Sunday , October 22 2017
Home / Resources / Articles / Diabetes Thought to Increase Risk for Hepatic Cancer

Diabetes Thought to Increase Risk for Hepatic Cancer

Diabetes Thought to Increase Risk for Hepatic Cancer

A retroactive study presented at the 2015 Annual Meeting for the American College of Gastroenterology (ACG) suggests that diabetes increases the risk for hepatocellular carcinoma. Hepatocellular carcinoma is the most common form of liver cancer. The disease generally occurs secondary to hepatitis C infection or in cirrhosis from other causes.

The study authors used data from MarketScan, which is a database for insurance claims of all kinds. They found 7,473 patients with hepatocellular carcinoma. The authors also included 22,110 controls matched for comorbidities, age, sex, and gender, leading to a 1-to-3 ratio of subjects to controls for 99% of the case subjects. The patients included in the case group had hepatocellular carcinoma with hepatitis C with DM, without DM, and DM alone. The study also looked at the impact of metabolic syndrome, hypertension, and dyslipidemia.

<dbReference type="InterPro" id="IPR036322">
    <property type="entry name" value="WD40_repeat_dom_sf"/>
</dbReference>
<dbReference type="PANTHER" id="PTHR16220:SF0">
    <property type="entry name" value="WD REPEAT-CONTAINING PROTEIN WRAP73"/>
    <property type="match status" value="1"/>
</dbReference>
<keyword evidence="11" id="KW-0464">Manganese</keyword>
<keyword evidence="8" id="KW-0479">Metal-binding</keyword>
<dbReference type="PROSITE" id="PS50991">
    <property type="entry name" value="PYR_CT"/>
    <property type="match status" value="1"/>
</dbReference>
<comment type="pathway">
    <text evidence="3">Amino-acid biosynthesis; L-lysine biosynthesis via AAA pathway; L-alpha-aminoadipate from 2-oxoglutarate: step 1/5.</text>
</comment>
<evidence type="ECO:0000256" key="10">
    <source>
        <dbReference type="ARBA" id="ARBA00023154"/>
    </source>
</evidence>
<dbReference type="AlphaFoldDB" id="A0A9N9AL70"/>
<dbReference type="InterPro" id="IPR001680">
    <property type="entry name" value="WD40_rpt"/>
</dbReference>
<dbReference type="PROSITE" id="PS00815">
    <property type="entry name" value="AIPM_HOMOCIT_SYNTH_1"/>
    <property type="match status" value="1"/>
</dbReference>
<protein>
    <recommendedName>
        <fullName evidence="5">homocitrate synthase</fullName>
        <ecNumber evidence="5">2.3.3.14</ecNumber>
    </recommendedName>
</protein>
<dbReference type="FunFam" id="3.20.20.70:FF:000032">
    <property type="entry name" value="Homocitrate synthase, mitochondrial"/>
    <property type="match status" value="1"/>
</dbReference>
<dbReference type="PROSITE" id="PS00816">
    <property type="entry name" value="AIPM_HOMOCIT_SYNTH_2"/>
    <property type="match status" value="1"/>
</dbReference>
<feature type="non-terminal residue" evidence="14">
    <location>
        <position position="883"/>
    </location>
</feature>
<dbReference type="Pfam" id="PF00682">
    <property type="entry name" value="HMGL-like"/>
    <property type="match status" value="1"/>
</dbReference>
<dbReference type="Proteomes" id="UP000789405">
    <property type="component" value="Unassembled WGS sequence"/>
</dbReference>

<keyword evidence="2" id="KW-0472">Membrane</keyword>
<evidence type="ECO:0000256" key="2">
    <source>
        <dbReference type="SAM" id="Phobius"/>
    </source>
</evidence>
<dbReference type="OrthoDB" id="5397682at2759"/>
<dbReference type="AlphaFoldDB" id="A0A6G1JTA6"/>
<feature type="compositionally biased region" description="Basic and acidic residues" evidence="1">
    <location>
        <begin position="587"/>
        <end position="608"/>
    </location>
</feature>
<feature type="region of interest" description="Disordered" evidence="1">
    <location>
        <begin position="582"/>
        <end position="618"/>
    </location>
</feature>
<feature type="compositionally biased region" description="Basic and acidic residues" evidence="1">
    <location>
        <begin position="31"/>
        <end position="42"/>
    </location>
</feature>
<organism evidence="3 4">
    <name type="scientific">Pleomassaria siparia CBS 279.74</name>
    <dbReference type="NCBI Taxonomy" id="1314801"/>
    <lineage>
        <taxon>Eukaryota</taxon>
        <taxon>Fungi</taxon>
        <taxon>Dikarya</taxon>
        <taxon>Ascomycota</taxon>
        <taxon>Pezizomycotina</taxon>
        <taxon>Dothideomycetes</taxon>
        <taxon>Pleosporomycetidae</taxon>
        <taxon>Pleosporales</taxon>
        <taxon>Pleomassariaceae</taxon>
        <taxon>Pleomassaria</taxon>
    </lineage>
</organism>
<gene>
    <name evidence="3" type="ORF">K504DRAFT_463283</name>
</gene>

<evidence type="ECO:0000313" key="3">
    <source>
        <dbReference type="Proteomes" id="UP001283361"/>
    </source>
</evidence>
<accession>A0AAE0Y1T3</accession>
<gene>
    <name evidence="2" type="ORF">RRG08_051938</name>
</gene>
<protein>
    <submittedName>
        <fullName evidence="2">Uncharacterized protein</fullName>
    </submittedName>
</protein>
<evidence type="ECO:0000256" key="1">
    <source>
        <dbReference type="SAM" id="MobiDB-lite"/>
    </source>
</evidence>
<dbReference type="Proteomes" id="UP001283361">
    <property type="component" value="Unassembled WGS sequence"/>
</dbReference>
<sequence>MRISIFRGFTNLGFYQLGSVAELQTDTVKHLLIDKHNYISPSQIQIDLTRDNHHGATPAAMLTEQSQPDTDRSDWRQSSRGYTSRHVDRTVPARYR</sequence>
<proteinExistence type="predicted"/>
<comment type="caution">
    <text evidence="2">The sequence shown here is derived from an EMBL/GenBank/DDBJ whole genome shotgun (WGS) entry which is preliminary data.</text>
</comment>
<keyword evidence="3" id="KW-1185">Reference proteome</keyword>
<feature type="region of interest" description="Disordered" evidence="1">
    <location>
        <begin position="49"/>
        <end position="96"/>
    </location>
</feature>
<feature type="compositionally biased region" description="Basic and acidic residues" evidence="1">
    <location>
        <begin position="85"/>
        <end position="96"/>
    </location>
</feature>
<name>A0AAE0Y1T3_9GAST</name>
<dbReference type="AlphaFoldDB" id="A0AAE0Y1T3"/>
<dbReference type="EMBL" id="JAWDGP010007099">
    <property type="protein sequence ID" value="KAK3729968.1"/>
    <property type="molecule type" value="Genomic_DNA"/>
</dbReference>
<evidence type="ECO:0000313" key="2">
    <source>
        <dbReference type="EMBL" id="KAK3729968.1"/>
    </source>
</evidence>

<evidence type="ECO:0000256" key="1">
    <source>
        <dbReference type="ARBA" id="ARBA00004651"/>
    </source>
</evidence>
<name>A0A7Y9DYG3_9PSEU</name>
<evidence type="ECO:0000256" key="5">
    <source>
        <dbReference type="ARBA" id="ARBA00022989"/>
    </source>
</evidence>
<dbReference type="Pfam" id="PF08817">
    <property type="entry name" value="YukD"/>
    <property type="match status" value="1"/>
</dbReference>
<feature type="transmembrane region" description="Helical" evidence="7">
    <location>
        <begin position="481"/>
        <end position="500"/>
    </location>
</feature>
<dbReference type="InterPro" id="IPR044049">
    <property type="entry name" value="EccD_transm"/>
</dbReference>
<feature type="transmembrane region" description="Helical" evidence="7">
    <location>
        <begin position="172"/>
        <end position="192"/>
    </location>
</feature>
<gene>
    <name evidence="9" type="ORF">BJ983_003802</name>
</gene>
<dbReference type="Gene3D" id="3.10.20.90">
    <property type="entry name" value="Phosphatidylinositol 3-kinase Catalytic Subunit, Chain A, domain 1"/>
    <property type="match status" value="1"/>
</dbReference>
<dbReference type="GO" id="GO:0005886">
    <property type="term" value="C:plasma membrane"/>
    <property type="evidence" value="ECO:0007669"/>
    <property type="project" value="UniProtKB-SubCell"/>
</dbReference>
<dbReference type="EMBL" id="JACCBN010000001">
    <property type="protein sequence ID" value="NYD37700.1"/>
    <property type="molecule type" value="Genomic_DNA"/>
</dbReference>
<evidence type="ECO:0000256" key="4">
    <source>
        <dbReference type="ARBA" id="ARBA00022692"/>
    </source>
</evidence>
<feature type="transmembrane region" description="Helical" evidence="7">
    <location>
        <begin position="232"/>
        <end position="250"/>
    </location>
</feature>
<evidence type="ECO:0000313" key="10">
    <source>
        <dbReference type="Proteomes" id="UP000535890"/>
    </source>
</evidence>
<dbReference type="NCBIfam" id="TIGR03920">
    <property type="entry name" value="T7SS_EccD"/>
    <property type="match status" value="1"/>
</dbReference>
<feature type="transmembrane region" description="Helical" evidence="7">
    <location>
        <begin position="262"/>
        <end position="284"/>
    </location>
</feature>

DM lead to a 1.47 increased risk for hepatocellular carcinoma development (95% CI, 1.363-1.589). Hypertension combined with DM led to an 3.399 increased risk; adding hepatitis C infection to that leads to a 4.58 increased risk of hepatocellular carcinoma. Hyperlipidemia with DM causes a 2.3 increased risk regardless of hepatitis C infection status.

This study only reports on an association. The authors did not posit an explanation for the increased risk that metabolic conditions pose for hepatocellular carcinoma. More research is needed to explore these tentative initial results before clinical recommendations about screening can be made.

Practice Pearls:

  • DM, with and without hepatitis C infection, leads to an increased risk of hepatocellular carcinoma.
  • The risk appears to be increased the most when patients have hepatitis C, hypertension, and DM simultaneously.
  • This retrospective study does not show causation, only correlation. The mechanism for how diabetes may increase the risk of hepatocellular carcinoma is unknown.

Kasmari A, Welch A, Liu G, et al. “Diabetes Mellitus and Metabolic Syndrome: Independent Risk Factors for Hepatocellular Carcinoma.” American College of Gastroenterology 2015 Annual Meeting. Presented 19 October 2015.